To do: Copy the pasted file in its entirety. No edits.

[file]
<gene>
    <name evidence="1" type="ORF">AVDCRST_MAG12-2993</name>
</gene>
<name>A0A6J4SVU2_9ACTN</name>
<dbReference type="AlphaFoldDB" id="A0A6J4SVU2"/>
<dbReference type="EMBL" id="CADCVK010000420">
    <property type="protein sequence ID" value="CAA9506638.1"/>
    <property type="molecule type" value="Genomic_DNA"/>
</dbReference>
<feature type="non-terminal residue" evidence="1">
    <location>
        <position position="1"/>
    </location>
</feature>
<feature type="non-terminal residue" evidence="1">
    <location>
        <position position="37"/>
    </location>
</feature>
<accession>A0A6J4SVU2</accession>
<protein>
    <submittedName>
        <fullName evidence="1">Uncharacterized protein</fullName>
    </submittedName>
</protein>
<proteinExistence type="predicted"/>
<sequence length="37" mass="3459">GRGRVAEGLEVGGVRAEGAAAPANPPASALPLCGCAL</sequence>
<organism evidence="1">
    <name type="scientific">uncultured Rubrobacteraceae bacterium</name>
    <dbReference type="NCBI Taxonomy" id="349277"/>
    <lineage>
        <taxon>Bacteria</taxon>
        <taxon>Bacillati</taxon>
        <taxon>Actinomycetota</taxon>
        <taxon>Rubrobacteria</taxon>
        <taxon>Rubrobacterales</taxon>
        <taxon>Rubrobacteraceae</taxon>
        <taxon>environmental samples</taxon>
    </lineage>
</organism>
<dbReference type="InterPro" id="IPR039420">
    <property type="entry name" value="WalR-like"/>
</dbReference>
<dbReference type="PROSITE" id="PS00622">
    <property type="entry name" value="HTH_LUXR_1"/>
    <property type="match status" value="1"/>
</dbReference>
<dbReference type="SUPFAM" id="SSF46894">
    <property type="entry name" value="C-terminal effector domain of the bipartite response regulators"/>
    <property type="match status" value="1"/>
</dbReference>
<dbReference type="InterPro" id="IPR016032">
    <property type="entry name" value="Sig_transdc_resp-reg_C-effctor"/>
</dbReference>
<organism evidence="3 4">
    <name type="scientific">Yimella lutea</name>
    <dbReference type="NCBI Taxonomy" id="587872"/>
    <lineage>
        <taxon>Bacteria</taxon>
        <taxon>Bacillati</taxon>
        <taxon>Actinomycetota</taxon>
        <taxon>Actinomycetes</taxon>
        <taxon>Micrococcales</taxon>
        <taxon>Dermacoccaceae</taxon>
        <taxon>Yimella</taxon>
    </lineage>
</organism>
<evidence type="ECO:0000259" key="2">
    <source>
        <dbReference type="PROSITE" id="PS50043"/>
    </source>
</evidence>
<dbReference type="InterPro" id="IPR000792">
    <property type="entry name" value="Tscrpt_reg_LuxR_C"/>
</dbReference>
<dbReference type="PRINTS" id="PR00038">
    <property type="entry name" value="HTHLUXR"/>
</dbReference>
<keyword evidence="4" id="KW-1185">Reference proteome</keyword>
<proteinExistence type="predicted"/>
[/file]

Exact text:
<gene>
    <name evidence="1" type="ORF">AVDCRST_MAG12-2993</name>
</gene>
<name>A0A6J4SVU2_9ACTN</name>
<dbReference type="AlphaFoldDB" id="A0A6J4SVU2"/>
<dbReference type="EMBL" id="CADCVK010000420">
    <property type="protein sequence ID" value="CAA9506638.1"/>
    <property type="molecule type" value="Genomic_DNA"/>
</dbReference>
<feature type="non-terminal residue" evidence="1">
    <location>
        <position position="1"/>
    </location>
</feature>
<feature type="non-terminal residue" evidence="1">
    <location>
        <position position="37"/>
    </location>
</feature>
<accession>A0A6J4SVU2</accession>
<protein>
    <submittedName>
        <fullName evidence="1">Uncharacterized protein</fullName>
    </submittedName>
</protein>
<proteinExistence type="predicted"/>
<sequence length="37" mass="3459">GRGRVAEGLEVGGVRAEGAAAPANPPASALPLCGCAL</sequence>
<organism evidence="1">
    <name type="scientific">uncultured Rubrobacteraceae bacterium</name>
    <dbReference type="NCBI Taxonomy" id="349277"/>
    <lineage>
        <taxon>Bacteria</taxon>
        <taxon>Bacillati</taxon>
        <taxon>Actinomycetota</taxon>
        <taxon>Rubrobacteria</taxon>
        <taxon>Rubrobacterales</taxon>
        <taxon>Rubrobacteraceae</taxon>
        <taxon>environmental samples</taxon>
    </lineage>
</organism>
<dbReference type="InterPro" id="IPR039420">
    <property type="entry name" value="WalR-like"/>
</dbReference>
<dbReference type="PROSITE" id="PS00622">
    <property type="entry name" value="HTH_LUXR_1"/>
    <property type="match status" value="1"/>
</dbReference>
<dbReference type="SUPFAM" id="SSF46894">
    <property type="entry name" value="C-terminal effector domain of the bipartite response regulators"/>
    <property type="match status" value="1"/>
</dbReference>
<dbReference type="InterPro" id="IPR016032">
    <property type="entry name" value="Sig_transdc_resp-reg_C-effctor"/>
</dbReference>
<organism evidence="3 4">
    <name type="scientific">Yimella lutea</name>
    <dbReference type="NCBI Taxonomy" id="587872"/>
    <lineage>
        <taxon>Bacteria</taxon>
        <taxon>Bacillati</taxon>
        <taxon>Actinomycetota</taxon>
        <taxon>Actinomycetes</taxon>
        <taxon>Micrococcales</taxon>
        <taxon>Dermacoccaceae</taxon>
        <taxon>Yimella</taxon>
    </lineage>
</organism>
<evidence type="ECO:0000259" key="2">
    <source>
        <dbReference type="PROSITE" id="PS50043"/>
    </source>
</evidence>
<dbReference type="InterPro" id="IPR000792">
    <property type="entry name" value="Tscrpt_reg_LuxR_C"/>
</dbReference>
<dbReference type="PRINTS" id="PR00038">
    <property type="entry name" value="HTHLUXR"/>
</dbReference>
<keyword evidence="4" id="KW-1185">Reference proteome</keyword>
<proteinExistence type="predicted"/>